Cardamom

Discussion in 'Pastries & Baking' started by wyandotte, Apr 12, 2016.

  1. wyandotte

    wyandotte

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    Hi.  I bought a jar of (organically grown) cardamom pods and would like to have the cardamom in the form of a powder, for baking as well as making tea.

    It's not clear to me if I should put the entire pods (which contain little seeds) into my little grinder, or if I have to manually open the pods, extract the seeds, and then put the seeds in for grinding. 

    Does anyone know?  Grazie.  Mille grazie. /img/vbsmilies/smilies/smile.gif
     
  2. cheflayne

    cheflayne

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    Depends on what I doing. Generally I grind just the seeds. I do it as I use them because their flavor dissipates rapidly after grinding. I find that a mortar and pestle works best for the small amounts of using as I go. For things that are going to be strained (like tea) I grind or mash the entire pod.
     
  3. wyandotte

    wyandotte

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    Many thanx for your info.

    The only mortar & pestle I have ever used is a suribachi (Japanese type ridged bowl), but it is too large to be useful with a few  cardamom seeds.

    Can you recommend a suitable mortar & pestle? 
     
  4. foodpump

    foodpump

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    I usually buy pods in 50 gr (2 0z) bags.  I buy 5 or 6 at a time, whack them all over with a rolling pin while still in the bag, ensuring tht most of the pods open.  Then I dump everything into  bowl.  Next fill the bowl with water, the seeds will settle to the bottom, the husks float to the top.  Scoop off as many of the husks s you can, and repeat several times.  Dry the seeds in an oven, or if using right away, you can toast them.

    The husks offer nothing in terms of flavor.

    Hope this helps
     
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  5. wyandotte

    wyandotte

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    Yes, indeed, Foodpump,  your info was helpful.  For one thing, I did not know that the outer casing had little flavor.  I thought maybe it was an important part of the crushed spice. 

    Which brings me to this:  in the big spice packing factories, how can we know if they remove the shells prior to crushing the seeds?  I can't see them going to the trouble you do, and which I myself am willing to take a crack at, also.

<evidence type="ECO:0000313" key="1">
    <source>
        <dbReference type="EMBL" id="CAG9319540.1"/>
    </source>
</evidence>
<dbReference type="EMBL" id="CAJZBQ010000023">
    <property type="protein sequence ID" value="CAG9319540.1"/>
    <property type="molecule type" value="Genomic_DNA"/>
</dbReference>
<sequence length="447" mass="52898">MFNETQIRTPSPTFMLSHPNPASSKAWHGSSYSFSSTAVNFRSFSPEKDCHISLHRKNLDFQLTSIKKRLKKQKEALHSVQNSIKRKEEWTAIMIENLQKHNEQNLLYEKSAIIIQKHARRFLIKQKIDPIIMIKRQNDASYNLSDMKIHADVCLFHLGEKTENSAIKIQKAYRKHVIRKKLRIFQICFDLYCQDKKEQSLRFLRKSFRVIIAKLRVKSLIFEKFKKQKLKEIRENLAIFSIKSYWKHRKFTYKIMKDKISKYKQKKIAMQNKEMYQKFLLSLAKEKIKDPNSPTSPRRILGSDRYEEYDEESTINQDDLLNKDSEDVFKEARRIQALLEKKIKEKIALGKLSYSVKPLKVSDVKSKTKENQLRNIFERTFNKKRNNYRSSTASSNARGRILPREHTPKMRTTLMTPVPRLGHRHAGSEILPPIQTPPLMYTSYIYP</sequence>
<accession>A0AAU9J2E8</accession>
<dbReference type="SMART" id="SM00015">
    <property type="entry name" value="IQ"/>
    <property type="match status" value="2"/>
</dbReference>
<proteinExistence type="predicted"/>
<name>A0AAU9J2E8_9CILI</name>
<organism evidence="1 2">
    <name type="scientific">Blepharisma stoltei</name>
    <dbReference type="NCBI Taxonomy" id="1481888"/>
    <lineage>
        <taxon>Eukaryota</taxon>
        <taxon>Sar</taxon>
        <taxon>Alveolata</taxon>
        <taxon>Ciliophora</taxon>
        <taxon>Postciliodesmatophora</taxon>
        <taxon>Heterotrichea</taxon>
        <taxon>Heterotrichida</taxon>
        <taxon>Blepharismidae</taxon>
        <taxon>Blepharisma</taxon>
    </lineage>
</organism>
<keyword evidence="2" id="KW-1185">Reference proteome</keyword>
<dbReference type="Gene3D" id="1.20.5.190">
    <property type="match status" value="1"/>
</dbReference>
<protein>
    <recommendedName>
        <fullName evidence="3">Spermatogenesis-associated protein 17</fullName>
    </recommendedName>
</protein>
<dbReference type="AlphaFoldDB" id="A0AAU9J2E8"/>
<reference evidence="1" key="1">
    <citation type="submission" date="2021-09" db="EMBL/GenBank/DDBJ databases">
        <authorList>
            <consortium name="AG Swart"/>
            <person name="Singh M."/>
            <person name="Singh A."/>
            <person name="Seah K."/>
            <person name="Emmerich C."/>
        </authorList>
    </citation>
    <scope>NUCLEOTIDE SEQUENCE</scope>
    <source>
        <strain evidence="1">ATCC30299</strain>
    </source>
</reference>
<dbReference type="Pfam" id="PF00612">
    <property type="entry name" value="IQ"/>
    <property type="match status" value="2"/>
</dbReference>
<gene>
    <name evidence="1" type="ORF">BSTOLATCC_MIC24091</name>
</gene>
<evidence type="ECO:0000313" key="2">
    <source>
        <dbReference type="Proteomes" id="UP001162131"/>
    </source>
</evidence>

6. foodpump

    foodpump

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    Look, there's two ways you can use most spices:

    The first is to make an infusion.  You steep the spices in a liquid, and then strain the spices out afterwards.  With this method, it doesn't really matter if the outer husks/shells are there, you're going to strain them out anyway. 

    The second is to incorporate finely ground spices into the recipie.  For this, I buy whole spices (whole nutmeg, cloves, cardamon, allspice, etc) and grind them myself.  For this, I use a el-cheapo $10 'lectric coffee grinder specifically for spices.

    To answer your question, you can't.  And it is for this reason that I buy spices, cheese, and many other items whole, and shred/pulverise them myself. 
     
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  7. wyandotte

    wyandotte

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    Ah, a real perfectionist!  That's the way to go. Thanks for all your comments and help./img/vbsmilies/smilies/chef.gif
     
  8. rpooley

    rpooley

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    @foodpump    Thanks for the hull separating tip.  Kind of like using water to separate pomegranate seeds.

    I know fresh spices are always superior but in a pinch I have even rescued pre-ground or older spices if the recipe has some step where the spices can be fried in oil briefly, like with aromatics/veggies.  The high temp usually wakes them up for me.

    Also, I find cleaning the spice grinder/coffee grinder is easy by grinding up a few chunks of bread.  Seems to get the residue of previous spices out nicely.
     
    Last edited: Apr 13, 2016
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  9. flipflopgirl

    flipflopgirl

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    When I am finished with my grinder for the day I run a bit of raw rice (acts as a "scrubber" on the blades) then the bread (acts like a sponge) before putting away.

    Saw this on some blog and it seems to clear away the odors better.

    You would think this would dull the blades and it may be wishful thinking but it seems to sharpen instead.

    mimi
     
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